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Supreme Court, Erie County, New York.

IN RE: the Petition of 321 HENDERSON RECEIVABLES, L.P., Petitioner.

Decided: August 11, 2006

Lipsitz, Green, Scime & Cambria, Scott Schwartz, Esq., of Counsel, Attorneys for Petitioner, 321 Henderson Receivables, L.P. David C. Laub, Esq., of Counsel, Attorney for Jenny Lemanski.

This special proceeding seeks court approval of a proposed transfer of structured settlement payments from the payee, Jenny Lemanski (“Lemanski”), to the transferee, 321 Henderson Receivables, L.P. (“321 Henderson”).   This application is made pursuant to the Structured Settlement Protection Act (“SSPA”), General Obligations Law §§ 5-1701, et seq.

321 Henderson initially applied to approve the transfer pursuant to a Notice of Petition filed April 28, 2006.   The application was returnable before the Court on June 8, 2006.   At that time, counsel for 321 Henderson and counsel for Lemanski appeared.   Lemanski also appeared in person.   During oral argument on the application, counsel for Lemanski, with the consent of counsel for 321 Henderson, authorized his client to address the Court on her own in support of the application.   Lemanski's statements were therefore not made on the record because they were part of oral argument.   The Court rendered its decision on the record denying the application.   An Order denying the application has been granted and entered.

Lemanski thereafter moved to reargue and renew the Petition by Notice of Motion dated June 22, 2006.   The Court heard oral argument on July 13, 2006 in support of the application.   The Court also heard testimony on the record from Lemanski.   Lemanski offered six (6) exhibits which were received in evidence.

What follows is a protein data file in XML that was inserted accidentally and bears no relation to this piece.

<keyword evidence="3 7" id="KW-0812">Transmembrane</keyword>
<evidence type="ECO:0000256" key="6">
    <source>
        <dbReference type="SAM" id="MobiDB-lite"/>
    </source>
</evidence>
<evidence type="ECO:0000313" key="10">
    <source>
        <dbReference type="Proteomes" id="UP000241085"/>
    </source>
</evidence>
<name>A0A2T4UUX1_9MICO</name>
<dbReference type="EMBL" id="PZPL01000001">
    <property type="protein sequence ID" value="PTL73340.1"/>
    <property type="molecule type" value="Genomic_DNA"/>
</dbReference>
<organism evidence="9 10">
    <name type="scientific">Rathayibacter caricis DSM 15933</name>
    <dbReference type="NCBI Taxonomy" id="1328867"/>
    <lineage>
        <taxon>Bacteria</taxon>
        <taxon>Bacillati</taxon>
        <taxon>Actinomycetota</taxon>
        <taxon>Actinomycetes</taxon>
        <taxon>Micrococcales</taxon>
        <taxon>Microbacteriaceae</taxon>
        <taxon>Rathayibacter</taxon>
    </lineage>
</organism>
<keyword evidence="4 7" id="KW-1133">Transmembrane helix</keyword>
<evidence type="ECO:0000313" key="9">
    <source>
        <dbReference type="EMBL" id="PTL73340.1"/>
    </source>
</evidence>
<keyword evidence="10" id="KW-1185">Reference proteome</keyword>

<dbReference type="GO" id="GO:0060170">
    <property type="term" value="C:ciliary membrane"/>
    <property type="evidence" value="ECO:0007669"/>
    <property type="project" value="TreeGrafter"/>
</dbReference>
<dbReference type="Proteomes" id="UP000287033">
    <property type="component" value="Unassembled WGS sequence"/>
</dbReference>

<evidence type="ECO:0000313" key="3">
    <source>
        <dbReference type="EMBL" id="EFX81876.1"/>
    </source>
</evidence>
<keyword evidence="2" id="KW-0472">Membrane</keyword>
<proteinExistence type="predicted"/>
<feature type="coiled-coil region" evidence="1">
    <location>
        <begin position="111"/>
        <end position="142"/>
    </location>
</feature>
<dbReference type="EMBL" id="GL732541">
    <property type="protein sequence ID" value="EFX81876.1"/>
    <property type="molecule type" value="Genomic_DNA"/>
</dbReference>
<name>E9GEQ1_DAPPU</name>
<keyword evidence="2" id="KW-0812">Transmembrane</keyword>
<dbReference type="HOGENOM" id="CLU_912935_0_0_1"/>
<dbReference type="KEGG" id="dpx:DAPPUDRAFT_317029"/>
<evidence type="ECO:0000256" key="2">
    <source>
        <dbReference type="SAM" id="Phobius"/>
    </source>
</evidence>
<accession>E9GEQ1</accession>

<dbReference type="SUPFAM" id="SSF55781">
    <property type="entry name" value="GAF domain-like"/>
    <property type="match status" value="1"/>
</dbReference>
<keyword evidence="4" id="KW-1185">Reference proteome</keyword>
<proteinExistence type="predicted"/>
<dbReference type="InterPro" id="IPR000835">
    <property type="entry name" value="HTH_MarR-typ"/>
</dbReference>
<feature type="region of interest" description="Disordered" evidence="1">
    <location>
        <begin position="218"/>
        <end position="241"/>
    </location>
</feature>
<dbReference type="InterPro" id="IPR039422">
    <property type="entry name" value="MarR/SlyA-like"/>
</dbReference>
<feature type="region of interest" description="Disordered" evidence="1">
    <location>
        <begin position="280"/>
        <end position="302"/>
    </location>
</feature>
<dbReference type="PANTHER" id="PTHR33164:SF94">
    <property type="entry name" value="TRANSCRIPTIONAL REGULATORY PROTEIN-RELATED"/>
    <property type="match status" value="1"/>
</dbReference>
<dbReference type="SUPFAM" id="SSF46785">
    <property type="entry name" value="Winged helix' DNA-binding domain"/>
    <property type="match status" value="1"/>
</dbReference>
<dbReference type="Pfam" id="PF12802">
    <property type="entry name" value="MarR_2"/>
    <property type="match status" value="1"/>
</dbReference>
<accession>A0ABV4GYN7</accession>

Structured settlement arrangements to effectuate the resolution of personal injury actions have become commonplace since Congress amended the Internal Revenue Code in 1983 to authorize the exclusion from taxable income of periodic payments for personal injury damages (Internal Revenue Code of 1954, 26 USC § 1 et seq., as added by Pub. L. 97-473, 96 U.S. Stat. 2605).   During the early 1990's, an active secondary market developed with respect to the purchase of structured settlement payment rights by so-called “factoring companies” (Hindert & Ulman, Transfers of Structured Settlement Payment Rights:  What Judges Should Know about Structured Settlement Protection Acts, 44 Judges' Journal 18 [Spring 2005] ).   Aggressive marketing by these factoring companies, fueled by the intense competition among them, caused a number of state legislatures to enact protections against the abuses of factoring (Hindert & Ulman, supra ).   Philip H. Corboy, a nationally known plaintiff's attorney, also drew attention to these abuses in the American Bar Association Journal and encouraged the adoption of similar statutes in other states (Corboy, Structured for a Reason, 86 A.B.A.J. 116 [June 2000] ).